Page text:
The Biggest Problem Facing the United Methodist Church
January 26, 2014
The title of today’s blog is based off a question recently asked by our Bishop in the Memphis Annual Conference of the UMC. This is not my usual geeky fair.
The following is a mixture of thoughts I’ve recently put on Facebook and mentioned in my sermon series on 1 Corinthians.
One of the greatest problems facing the United Methodist Church is not Calvinism but, rather, our unwillingness to follow our Wesleyan heritages demand we call all people to experience the life transforming love of God as made real in Jesus Christ and to share that love with our neighbor through both word and deed.
Thanks to my friend Mark L Agee for helping me think this through….
What is often thought of as #Calvinism is a Christian cultural malaise that says “everything happens for a reason” thereby allowing many to ignore their personal responsibility for their own actions as well as their inaction in the lives of the hurting and needy.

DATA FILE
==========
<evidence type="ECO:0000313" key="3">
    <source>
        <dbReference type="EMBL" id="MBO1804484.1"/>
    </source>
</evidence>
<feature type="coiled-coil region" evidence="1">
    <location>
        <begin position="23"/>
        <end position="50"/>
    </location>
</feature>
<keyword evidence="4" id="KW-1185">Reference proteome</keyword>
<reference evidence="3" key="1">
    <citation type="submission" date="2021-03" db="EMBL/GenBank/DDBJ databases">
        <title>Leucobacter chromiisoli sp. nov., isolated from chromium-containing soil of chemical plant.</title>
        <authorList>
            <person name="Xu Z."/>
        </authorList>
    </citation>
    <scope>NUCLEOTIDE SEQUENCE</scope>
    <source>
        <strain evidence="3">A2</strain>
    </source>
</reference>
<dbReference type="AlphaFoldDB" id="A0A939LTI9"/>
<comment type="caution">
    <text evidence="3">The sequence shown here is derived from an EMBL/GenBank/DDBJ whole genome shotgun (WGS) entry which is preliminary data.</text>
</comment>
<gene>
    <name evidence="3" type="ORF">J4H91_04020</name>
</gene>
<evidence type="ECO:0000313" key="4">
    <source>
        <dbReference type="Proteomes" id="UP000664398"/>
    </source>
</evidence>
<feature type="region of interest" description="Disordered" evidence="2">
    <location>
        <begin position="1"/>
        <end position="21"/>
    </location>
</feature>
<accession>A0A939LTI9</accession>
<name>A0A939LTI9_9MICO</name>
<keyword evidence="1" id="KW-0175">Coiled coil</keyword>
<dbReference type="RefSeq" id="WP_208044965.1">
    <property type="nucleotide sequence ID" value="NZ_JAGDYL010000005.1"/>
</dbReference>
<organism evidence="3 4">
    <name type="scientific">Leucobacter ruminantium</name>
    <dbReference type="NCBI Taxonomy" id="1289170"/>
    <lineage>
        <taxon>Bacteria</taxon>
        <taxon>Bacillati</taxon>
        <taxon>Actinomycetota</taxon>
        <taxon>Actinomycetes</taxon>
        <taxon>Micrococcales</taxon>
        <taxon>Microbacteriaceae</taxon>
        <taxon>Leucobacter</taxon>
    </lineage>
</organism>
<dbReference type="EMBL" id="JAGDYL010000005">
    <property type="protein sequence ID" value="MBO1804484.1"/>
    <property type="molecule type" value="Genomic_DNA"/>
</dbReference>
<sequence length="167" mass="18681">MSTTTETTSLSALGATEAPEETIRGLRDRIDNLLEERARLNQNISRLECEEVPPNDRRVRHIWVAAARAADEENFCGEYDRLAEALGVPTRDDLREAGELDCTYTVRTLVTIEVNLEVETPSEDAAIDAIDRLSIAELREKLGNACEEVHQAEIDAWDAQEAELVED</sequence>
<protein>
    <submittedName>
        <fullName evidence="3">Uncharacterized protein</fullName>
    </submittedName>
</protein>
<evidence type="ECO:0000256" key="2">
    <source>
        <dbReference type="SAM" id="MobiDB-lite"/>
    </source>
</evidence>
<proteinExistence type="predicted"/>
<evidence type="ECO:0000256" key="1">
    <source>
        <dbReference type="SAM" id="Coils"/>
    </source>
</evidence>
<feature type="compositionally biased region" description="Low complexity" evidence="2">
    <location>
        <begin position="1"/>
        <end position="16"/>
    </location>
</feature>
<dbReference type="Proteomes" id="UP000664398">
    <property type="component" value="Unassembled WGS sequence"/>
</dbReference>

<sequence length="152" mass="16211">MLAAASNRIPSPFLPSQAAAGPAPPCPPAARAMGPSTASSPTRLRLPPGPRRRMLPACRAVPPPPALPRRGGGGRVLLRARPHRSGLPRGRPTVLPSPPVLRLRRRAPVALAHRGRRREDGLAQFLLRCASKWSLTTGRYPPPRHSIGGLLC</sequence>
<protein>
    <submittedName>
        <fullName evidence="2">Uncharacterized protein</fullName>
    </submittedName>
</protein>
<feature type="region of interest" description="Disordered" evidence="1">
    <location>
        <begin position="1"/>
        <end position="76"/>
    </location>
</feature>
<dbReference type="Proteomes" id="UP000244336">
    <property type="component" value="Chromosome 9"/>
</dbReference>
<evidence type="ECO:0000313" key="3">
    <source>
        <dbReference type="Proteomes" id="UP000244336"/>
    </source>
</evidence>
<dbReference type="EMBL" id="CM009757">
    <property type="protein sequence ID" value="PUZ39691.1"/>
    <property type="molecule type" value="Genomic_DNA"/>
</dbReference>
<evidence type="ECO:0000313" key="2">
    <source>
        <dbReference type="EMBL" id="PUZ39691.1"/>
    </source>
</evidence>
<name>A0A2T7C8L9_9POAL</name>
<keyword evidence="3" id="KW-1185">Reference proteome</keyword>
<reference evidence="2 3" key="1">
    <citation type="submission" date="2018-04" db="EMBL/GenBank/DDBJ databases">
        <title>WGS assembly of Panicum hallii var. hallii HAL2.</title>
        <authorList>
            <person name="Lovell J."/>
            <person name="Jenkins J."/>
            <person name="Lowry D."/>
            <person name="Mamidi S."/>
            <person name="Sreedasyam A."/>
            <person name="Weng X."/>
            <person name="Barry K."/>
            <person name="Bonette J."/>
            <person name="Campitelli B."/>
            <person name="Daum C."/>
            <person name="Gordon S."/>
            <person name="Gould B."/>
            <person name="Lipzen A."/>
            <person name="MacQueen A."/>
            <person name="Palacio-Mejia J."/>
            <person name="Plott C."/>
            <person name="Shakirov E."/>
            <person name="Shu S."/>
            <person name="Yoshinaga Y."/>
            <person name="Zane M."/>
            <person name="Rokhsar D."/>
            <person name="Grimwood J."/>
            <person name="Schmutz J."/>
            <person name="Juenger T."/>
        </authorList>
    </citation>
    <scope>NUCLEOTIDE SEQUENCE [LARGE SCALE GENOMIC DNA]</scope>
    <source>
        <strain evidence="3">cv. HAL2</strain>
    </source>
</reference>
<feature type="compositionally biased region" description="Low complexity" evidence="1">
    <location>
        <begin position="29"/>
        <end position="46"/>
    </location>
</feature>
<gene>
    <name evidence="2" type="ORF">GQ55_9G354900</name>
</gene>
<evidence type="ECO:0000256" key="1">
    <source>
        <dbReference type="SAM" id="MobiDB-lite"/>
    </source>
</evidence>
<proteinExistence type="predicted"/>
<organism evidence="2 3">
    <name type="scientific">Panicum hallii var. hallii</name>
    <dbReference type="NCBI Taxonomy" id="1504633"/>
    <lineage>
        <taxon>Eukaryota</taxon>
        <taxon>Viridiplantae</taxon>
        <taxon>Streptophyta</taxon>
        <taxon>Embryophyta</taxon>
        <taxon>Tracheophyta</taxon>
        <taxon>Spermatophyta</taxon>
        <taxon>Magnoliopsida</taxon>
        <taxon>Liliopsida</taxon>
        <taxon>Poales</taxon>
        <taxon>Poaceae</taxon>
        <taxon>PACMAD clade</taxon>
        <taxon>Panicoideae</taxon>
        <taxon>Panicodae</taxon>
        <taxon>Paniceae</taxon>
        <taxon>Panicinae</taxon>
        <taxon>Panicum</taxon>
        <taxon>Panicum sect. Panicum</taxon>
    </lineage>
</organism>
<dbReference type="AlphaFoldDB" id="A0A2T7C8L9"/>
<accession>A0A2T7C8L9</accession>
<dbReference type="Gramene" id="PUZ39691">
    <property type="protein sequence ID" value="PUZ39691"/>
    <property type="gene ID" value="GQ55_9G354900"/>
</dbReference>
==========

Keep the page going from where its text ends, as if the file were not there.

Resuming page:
While not a Calvinist, I’ve had great friends in the PCUSA who truly understand personal responsibility for their own decisions as well as a call to social and personal care for others.
For the United Methodist, this should be a “no brainer” but, sadly, this malaise has effected the religious affections of Christians of all backgrounds. The key to a #UMC view of this is tied to something Bishop Bill McAlilly has continually tried to reinforce in our conference.
We are called to Matthew 25/28 ministry. This is a ministry that engages a humanity ravaged by sin with the life transforming power of Christ while, at the same time, offering a healing hand of hope.
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